5. White Peony Roots (Bai Shao)

Part used: Dried root

Nature: Neutral

Taste(s): BitterSour

Meridian affinity: SpleenLiver

Category: Tonic herbs for Blood Deficiency

Bai Shao relaxes urgency and stops pain. Together with Immature Bitter Orange and Rhubarb, it treats the abdominal pain from Excess.

Learn more about White Peony Roots (Bai Shao)

Ban Xia is an assistant ingredient in Da Chai Hu Tang. This means that it either serves to reinforces the effect of other ingredients or it moderates their toxicity.

6. Crow-Dipper Rhizomes (Ban Xia)

Part used: Dried rhizome and tuber

Nature: Warm

Taste(s): Pungent

Meridian affinity: SpleenStomachLung

Category: Warm herbs that transform Phlegm and stop Cough

Ban Xia harmonizes the Middle Burner and directs the Rebellious Stomach Qi
downward. Together with one of the envoys, Fresh ginger, it can stop vomiting effectively.

Learn more about Crow-Dipper Rhizomes (Ban Xia)

Da Zao is an envoy ingredient in Da Chai Hu Tang. This means that it directs the formula towards certain area of the body and/or harmonizes the actions of other ingredients.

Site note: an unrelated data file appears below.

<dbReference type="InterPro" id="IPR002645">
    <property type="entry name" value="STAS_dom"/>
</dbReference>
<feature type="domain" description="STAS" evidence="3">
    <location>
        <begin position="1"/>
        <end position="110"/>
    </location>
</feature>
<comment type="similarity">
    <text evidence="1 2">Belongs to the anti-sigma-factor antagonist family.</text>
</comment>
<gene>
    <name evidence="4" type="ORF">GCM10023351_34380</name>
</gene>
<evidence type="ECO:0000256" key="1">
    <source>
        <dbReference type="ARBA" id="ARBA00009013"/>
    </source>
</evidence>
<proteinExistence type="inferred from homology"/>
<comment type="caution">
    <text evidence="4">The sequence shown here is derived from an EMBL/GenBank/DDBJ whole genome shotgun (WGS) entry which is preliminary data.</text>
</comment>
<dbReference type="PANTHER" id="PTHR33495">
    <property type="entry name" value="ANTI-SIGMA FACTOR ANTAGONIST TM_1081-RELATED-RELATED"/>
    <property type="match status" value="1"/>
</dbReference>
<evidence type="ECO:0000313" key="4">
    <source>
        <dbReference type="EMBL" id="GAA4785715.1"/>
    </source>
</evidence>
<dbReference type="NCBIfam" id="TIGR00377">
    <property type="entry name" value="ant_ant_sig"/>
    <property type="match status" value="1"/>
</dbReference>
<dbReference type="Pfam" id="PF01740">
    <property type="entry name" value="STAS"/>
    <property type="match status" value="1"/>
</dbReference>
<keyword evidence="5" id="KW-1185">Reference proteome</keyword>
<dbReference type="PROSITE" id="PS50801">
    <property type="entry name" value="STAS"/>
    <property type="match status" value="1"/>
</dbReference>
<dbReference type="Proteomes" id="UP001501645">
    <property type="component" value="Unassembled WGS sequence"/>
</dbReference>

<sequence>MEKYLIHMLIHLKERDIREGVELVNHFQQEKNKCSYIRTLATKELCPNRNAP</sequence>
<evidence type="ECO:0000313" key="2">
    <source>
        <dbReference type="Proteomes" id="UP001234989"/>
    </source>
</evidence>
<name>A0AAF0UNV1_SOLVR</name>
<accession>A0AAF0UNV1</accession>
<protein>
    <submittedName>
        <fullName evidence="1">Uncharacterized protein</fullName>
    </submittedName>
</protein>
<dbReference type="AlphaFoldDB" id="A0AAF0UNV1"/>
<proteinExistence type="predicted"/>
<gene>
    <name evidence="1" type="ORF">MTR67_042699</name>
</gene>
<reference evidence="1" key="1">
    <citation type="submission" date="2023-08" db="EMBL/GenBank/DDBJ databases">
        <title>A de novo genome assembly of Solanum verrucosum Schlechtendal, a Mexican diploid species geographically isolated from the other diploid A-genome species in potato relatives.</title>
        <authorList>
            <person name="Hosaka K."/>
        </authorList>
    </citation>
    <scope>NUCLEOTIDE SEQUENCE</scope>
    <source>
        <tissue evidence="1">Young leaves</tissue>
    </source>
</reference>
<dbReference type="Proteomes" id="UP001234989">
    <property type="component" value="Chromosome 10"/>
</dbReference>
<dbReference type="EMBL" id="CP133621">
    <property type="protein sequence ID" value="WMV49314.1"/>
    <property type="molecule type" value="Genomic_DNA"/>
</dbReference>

7. Jujube Dates (Da Zao)

Part used: Dried ripe fruit

Nature: Warm

Taste(s): Sweet

Meridian affinity: SpleenStomach

Category: Tonic herbs for Qi Deficiency

Da Zao assists White peony root in softening the Liver and easing abdominal pain. Both herbs also protects the Yin from injury by pathogenic Heat and from the harsh draining character of Rhubarb and Immature bitter orange.

Learn more about Jujube Dates (Da Zao)

Sheng Jiang is an envoy ingredient in Da Chai Hu Tang. This means that it directs the formula towards certain area of the body and/or harmonizes the actions of other ingredients.

8. Fresh Ginger (Sheng Jiang)

Part used: Fresh root

Nature: Warm

Taste(s): Pungent

Meridian affinity: SpleenStomachLung

Category: Warm/Acrid herbs that release the Exterior